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Today's News

  • Bombarding county with requests for information

    Indian Land activist Gary Holland has become a burr under the saddle of Lancaster County officials, who have singled him out for special handling by the county attorney because of his “countless” requests for information on Panhandle development projects.
    The Lancaster county website, www.mylancastersc.org, informs citizens on the Freedom of Information Act (FOIA) request for information procedure. “Please email the Clerk to Council at dhardin@lancastercountysc.net or mail your request to County of Lancaster: Attention: Clerk to Council.

  • REMEMBER WHEN: My neighbor, ‘Little Ben,’ is in the wind

    My first car, well almost.               
    To tell the tale of my first car, I have to sorta beat around the bush.
    It’s more or less the one I almost got, but then didn’t. I shook it off as one of those summer things.
    My neighbor (I’ll call him Mr. Ben) was considered to be a bit eccentric.
    As they say, he really did march to a different drummer. He was a much older man who lived across from us on Chesterfield Avenue.

  • Post 31 battling Greer

    Lancaster Post 31 is in the “second season,” seeking to stay alive and advance to the American Legion baseball state tournament in Sumter.
    Post 31, 9-7 for regular-season League V play, was slated to play Fort Mill Post 43 in its final two games in Fort Mill on Saturday, but those games weren’t played.
    Lancaster had the League V runner-up position wrapped up and those games had no bearing on Lancaster’s regular-season finish.

  • Bailes cruises in Fuel Racing checkers

    The Fuel Racing Series debuted at Lancaster Super Speedway on Saturday night, with veteran driver Ross Bailes taking the checkers.
    The Fuel race front row had Bailes and Matt Long. When the green flag waved, Bailes, Long, Bryan Mullis and Jeff Smith roared into turn one battling for the lead.
    Exiting turn two, Bailes led, while Long, Mullis and Smith pursued.
    As the laps ticked away, Bailes extended his lead over the field. Bailes pulled to nearly a straightaway lead over Long to capture the win.

  • Column: Did Confederate flag’s removal solve problems?

    One of Phil Noble’s recent columns begins by praising, once again, the removal of the Confederate flag from the S.C. State House grounds.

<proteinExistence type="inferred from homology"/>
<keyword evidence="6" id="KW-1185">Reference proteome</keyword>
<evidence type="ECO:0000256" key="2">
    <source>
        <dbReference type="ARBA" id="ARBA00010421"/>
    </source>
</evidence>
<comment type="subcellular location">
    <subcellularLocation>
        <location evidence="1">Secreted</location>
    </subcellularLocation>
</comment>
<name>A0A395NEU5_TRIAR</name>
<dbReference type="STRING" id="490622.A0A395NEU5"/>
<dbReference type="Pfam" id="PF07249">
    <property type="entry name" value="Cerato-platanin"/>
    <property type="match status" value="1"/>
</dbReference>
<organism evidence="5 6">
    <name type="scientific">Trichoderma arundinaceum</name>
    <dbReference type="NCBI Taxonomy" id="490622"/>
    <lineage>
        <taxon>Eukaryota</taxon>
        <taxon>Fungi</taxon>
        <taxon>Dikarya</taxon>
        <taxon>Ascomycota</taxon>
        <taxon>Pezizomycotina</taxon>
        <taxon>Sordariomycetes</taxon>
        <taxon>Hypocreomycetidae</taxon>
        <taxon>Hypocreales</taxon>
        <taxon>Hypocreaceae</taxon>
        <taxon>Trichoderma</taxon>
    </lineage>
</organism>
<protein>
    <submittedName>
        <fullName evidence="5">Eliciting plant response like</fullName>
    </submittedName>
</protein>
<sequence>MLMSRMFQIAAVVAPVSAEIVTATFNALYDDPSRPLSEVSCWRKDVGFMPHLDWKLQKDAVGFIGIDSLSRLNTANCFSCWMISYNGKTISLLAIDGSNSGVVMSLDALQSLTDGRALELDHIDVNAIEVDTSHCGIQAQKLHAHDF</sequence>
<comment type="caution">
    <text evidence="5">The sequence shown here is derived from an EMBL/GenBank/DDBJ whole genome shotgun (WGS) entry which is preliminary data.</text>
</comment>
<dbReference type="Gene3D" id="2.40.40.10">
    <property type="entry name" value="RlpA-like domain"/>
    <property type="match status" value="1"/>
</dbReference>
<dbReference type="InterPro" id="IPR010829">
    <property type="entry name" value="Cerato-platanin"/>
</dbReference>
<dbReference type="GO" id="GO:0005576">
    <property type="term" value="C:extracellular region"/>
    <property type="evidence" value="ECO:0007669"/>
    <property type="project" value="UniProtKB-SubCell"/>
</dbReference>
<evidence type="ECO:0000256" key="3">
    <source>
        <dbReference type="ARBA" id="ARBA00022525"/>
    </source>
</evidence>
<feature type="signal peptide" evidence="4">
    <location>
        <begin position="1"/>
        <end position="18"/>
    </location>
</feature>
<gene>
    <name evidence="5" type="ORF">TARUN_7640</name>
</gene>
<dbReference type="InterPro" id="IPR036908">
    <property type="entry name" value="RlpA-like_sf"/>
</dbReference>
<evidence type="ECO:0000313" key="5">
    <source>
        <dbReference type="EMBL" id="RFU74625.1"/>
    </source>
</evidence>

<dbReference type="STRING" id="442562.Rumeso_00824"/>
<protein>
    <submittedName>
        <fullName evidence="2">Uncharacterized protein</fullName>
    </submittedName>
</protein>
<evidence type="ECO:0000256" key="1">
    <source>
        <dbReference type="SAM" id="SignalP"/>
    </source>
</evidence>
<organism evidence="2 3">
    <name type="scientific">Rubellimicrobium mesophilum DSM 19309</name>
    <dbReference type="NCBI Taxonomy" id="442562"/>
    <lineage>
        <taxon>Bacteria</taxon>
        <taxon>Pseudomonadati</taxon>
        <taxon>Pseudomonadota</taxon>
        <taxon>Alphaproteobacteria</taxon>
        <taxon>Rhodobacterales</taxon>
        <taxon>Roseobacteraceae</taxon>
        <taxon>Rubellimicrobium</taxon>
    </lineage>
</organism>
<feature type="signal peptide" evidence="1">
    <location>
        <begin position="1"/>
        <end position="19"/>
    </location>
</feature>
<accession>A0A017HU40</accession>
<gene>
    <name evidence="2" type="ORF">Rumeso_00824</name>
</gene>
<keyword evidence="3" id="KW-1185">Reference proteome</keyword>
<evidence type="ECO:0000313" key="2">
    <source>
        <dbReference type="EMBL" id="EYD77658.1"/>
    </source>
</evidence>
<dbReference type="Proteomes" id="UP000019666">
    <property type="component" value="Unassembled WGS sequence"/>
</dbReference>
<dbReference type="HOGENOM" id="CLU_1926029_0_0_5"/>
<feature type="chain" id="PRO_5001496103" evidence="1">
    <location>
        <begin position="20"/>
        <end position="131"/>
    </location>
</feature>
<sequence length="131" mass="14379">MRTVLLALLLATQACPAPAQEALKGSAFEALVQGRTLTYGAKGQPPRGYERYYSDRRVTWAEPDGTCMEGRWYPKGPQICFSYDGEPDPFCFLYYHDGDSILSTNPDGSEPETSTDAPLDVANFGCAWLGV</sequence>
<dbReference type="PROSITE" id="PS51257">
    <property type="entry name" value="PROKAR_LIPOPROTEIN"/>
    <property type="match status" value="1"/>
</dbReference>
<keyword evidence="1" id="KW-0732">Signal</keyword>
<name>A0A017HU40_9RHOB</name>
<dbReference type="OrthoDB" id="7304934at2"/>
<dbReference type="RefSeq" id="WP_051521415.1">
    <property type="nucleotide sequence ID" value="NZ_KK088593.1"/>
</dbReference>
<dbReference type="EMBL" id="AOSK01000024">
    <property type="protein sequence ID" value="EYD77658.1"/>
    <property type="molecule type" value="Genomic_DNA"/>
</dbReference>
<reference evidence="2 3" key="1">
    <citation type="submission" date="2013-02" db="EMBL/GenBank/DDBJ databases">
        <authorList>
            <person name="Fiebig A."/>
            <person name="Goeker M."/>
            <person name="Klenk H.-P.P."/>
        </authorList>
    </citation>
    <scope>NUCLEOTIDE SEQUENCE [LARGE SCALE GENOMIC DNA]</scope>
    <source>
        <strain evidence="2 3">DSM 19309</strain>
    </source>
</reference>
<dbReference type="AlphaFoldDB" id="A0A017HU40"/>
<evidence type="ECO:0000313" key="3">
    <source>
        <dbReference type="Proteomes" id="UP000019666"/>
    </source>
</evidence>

• Column: Bringing Mexican political ethics to S.C.

    Now the most reasonable response to this headline is “Are you nuts? Isn’t Mexican politics riddled with corruption? What could we possibly learn from them?”

    The answers to these three questions are – no, yes and a lot.

    I suppose there are some who would argue that the answer to the first question is yes, but I haven’t been locked up yet, so give me the benefit of the doubt on this one and let’s skip to the more important questions.

  • Remember When: U.S. Army comes to tractor’s rescue

    There was plenty of excitement during World War II when the Army trucks came roaring along Chesterfield Avenue.

    We had never seen anything like it. Army boys would toss stuff out to us. One time the convoy was so big, they had to stop right in front of our house.

  • Four in SUV go for wild ride

    Two adults and two children went for a wild ride in a Chevrolet Avalanche over the side of Cedar Creek Road  (S.C. 97) Tuesday about 10 a.m., coming to rest upside down at the bottom of 15-foot deep embankment.
    Despite the dramatic accident, the occupants suffered only “bumps and bruises,” emergency personnel on the scene said, but were taken to Springs Memorial Hospital to be checked out.

  • UDO public-input session Thursday

    The Lancaster County Planning Department will host a public-input session on the Unified Development Ordinance (UDO) at 6:30 Thursday in the council chambers at the county administration building, 101 North Main Street.     
    The proposed new UDO will be available for review between noon and 4:30 p.m. Thursday in the council chambers. Planning department staff will be there to answer questions.
    Kara Drane, senior planner for the Catawba Regional Council of Governments (COG) will also be on hand to answer questions.

  • City quickens process for big equipment repairs

    The city of Lancaster has streamlined its repair policy for larger trucks and heavy equipment to get them up and running and back on the road as soon as possible.
    The change allows the municipality’s director of maintenance and sanitation to sign off on repairs of up to $15,000 to be made on any vehicle that weighs more than 12,000 pounds.
    This includes over-the-road garbage and fire trucks, as well as the backhoe at the garbage transfer station.